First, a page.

Lenstip tested the new Sigma 24-70mm FE lens and unlike all other reviewer they were a bit less impressed by it’s performance:
The Sigma A 24–70 mm f/2.8 DG DN is a well-put-together lens, sharp practically across the whole focal lenghts and aperture range. Its tests results, however, leave us a bit dissatisfied. Even the mere pros-to-cons ratio is higher than in the case of other Sigma instruments, tested by us lately. Still, the number of flaws is not as jarring as their intensity – you deal here with really nasty distortion and vignetting levels. The explanation that these two aberrations can be easily corrected with the help of software I don’t find especially convincing. I’d rather optics specialists tried harder and corrected at least some of them with optical system, not leaving all the work to software. Additionally, the presence of longitudinal chromatic aberration, with so many low dispersion elements inside, was rather a nasty surprise.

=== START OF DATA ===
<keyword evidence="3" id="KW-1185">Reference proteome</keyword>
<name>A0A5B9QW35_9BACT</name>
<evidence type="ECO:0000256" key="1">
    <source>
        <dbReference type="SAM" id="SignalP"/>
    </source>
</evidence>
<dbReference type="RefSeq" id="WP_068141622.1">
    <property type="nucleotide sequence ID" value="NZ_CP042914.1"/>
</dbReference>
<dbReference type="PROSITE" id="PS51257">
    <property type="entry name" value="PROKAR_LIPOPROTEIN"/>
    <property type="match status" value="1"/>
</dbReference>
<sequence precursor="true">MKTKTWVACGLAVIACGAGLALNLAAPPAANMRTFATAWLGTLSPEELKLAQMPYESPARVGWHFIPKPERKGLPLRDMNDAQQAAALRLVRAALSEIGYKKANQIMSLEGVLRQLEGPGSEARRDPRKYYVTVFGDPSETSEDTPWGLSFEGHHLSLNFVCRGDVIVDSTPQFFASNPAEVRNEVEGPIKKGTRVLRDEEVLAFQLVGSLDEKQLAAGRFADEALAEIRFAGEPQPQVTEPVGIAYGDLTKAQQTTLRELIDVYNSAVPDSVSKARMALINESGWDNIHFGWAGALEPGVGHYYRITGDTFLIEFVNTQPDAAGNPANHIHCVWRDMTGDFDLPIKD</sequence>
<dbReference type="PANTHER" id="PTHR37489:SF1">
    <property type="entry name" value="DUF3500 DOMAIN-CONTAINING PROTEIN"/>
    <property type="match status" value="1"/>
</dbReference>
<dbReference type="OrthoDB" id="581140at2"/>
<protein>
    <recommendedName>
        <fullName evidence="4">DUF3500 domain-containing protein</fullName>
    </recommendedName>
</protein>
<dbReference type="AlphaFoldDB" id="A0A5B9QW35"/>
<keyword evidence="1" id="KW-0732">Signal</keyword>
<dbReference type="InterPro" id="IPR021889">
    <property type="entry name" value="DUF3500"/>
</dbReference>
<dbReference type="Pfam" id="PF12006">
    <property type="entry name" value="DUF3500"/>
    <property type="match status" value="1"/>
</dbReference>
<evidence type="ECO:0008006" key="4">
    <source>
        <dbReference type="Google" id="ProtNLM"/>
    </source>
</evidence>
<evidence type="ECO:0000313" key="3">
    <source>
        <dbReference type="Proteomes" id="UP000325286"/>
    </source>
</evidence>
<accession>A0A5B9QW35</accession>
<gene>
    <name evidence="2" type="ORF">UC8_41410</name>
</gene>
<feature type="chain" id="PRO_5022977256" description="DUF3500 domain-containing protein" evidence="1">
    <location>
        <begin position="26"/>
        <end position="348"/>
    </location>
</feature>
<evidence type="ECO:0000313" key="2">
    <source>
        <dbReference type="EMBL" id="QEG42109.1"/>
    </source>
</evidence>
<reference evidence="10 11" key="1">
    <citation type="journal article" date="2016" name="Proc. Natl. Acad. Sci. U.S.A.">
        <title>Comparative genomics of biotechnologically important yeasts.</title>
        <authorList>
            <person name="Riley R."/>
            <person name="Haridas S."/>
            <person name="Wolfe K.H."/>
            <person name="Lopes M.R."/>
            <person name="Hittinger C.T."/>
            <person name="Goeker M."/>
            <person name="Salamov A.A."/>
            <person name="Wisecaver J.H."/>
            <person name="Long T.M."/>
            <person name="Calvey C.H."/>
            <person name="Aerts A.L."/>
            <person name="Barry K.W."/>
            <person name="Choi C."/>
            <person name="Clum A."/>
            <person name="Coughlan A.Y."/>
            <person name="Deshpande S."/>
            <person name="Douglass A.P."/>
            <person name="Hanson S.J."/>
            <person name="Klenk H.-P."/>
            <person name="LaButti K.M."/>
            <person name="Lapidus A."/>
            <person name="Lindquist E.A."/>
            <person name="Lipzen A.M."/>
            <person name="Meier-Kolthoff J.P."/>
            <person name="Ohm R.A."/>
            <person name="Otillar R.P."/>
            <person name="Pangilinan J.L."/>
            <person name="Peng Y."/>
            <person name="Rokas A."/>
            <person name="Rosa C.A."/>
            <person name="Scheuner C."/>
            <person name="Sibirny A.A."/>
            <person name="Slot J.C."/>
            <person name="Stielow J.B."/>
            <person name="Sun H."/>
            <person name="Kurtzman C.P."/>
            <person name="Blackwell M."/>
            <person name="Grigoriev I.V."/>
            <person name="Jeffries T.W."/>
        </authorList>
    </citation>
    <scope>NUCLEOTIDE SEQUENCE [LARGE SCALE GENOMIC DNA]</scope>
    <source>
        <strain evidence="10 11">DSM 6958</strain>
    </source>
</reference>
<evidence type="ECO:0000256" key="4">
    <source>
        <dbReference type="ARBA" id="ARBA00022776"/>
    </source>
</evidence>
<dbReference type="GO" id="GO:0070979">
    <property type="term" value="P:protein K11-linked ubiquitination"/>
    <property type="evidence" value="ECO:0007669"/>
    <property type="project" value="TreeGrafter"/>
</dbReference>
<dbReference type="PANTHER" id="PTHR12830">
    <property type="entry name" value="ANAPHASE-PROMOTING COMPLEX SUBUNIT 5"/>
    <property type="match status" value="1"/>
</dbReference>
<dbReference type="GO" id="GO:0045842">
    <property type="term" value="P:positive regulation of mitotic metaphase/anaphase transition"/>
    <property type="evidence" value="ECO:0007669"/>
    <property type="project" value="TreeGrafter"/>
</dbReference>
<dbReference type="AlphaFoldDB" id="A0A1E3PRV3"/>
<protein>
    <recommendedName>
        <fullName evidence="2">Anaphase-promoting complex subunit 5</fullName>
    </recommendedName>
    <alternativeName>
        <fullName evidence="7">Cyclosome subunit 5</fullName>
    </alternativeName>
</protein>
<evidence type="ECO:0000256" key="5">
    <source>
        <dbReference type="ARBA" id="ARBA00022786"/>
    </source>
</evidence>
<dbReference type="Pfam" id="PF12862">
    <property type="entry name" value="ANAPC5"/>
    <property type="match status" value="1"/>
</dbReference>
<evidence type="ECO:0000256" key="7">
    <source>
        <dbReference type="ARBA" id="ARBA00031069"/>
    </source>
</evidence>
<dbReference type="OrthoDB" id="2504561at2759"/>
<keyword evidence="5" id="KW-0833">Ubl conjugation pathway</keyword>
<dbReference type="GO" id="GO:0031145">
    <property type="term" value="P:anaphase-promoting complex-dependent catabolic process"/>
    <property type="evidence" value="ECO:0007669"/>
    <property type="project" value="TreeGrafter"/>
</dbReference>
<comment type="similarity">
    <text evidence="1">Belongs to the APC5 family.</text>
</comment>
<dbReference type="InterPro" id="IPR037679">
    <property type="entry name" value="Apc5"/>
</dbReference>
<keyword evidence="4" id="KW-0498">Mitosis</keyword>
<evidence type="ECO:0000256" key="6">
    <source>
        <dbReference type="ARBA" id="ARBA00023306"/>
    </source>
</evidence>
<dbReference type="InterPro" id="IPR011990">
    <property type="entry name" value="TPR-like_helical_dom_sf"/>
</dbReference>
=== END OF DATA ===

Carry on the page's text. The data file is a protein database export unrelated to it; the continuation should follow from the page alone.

Still, compared to the reflex camera version, this lens has some assets too. It is physically lighter, a bit slimmer and, what’s interesting, cheaper, because its suggested price is almost $1100. The reflex camera version of this lens, present on the market for almost two years now, is $20 cheaper.
The tested lens has a serious rival in the shape of the Tamron 28-75 mm f/2.8 Di III RXD, an instrument $220 cheaper. Of course the Sigma still offers you the 24 mm focal length, an important feature, and a significantly better performance on the edge of the frame – for many prospective customers these will be two big selling points. By the way we, customers, should enjoy the fact that, apart from expensive brand name products (after all the Sony FE 24-70 mm f/2.8 GM costs almost $2200!) we have an opportunity to buy quite good products of thrid-party producers in this segment.